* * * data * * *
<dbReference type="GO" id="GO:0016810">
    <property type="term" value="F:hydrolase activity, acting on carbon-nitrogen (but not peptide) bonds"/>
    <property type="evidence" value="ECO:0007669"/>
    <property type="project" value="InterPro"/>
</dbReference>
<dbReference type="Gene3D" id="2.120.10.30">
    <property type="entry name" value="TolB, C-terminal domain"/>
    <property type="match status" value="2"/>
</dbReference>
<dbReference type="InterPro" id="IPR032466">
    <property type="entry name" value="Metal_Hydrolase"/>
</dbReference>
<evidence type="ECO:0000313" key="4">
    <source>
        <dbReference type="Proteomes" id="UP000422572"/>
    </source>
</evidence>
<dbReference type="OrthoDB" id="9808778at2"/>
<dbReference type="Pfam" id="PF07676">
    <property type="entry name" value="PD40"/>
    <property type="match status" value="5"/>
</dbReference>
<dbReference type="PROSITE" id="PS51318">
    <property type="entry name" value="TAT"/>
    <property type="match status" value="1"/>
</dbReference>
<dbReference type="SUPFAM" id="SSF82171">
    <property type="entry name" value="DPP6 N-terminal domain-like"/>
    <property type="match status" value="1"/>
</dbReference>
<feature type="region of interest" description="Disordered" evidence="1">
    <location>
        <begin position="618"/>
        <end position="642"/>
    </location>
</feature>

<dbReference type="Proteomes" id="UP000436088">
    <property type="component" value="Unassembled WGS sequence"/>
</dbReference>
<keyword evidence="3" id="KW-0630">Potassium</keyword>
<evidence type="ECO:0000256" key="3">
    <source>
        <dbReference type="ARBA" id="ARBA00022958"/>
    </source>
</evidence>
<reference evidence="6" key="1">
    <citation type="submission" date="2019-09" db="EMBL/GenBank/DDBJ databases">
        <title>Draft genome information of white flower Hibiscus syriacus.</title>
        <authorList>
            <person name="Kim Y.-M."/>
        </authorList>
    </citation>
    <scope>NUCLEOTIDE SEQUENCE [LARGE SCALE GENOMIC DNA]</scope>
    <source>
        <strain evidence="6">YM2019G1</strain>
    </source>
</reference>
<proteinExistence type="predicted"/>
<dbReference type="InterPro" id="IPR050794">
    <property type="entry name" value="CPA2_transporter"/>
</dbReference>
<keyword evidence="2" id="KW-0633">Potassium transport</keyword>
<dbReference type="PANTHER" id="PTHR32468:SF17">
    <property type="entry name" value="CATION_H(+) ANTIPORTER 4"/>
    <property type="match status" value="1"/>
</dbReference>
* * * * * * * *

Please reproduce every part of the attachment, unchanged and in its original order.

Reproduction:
<dbReference type="GO" id="GO:0016810">
    <property type="term" value="F:hydrolase activity, acting on carbon-nitrogen (but not peptide) bonds"/>
    <property type="evidence" value="ECO:0007669"/>
    <property type="project" value="InterPro"/>
</dbReference>
<dbReference type="Gene3D" id="2.120.10.30">
    <property type="entry name" value="TolB, C-terminal domain"/>
    <property type="match status" value="2"/>
</dbReference>
<dbReference type="InterPro" id="IPR032466">
    <property type="entry name" value="Metal_Hydrolase"/>
</dbReference>
<evidence type="ECO:0000313" key="4">
    <source>
        <dbReference type="Proteomes" id="UP000422572"/>
    </source>
</evidence>
<dbReference type="OrthoDB" id="9808778at2"/>
<dbReference type="Pfam" id="PF07676">
    <property type="entry name" value="PD40"/>
    <property type="match status" value="5"/>
</dbReference>
<dbReference type="PROSITE" id="PS51318">
    <property type="entry name" value="TAT"/>
    <property type="match status" value="1"/>
</dbReference>
<dbReference type="SUPFAM" id="SSF82171">
    <property type="entry name" value="DPP6 N-terminal domain-like"/>
    <property type="match status" value="1"/>
</dbReference>
<feature type="region of interest" description="Disordered" evidence="1">
    <location>
        <begin position="618"/>
        <end position="642"/>
    </location>
</feature>

<dbReference type="Proteomes" id="UP000436088">
    <property type="component" value="Unassembled WGS sequence"/>
</dbReference>
<keyword evidence="3" id="KW-0630">Potassium</keyword>
<evidence type="ECO:0000256" key="3">
    <source>
        <dbReference type="ARBA" id="ARBA00022958"/>
    </source>
</evidence>
<reference evidence="6" key="1">
    <citation type="submission" date="2019-09" db="EMBL/GenBank/DDBJ databases">
        <title>Draft genome information of white flower Hibiscus syriacus.</title>
        <authorList>
            <person name="Kim Y.-M."/>
        </authorList>
    </citation>
    <scope>NUCLEOTIDE SEQUENCE [LARGE SCALE GENOMIC DNA]</scope>
    <source>
        <strain evidence="6">YM2019G1</strain>
    </source>
</reference>
<proteinExistence type="predicted"/>
<dbReference type="InterPro" id="IPR050794">
    <property type="entry name" value="CPA2_transporter"/>
</dbReference>
<keyword evidence="2" id="KW-0633">Potassium transport</keyword>
<dbReference type="PANTHER" id="PTHR32468:SF17">
    <property type="entry name" value="CATION_H(+) ANTIPORTER 4"/>
    <property type="match status" value="1"/>
</dbReference>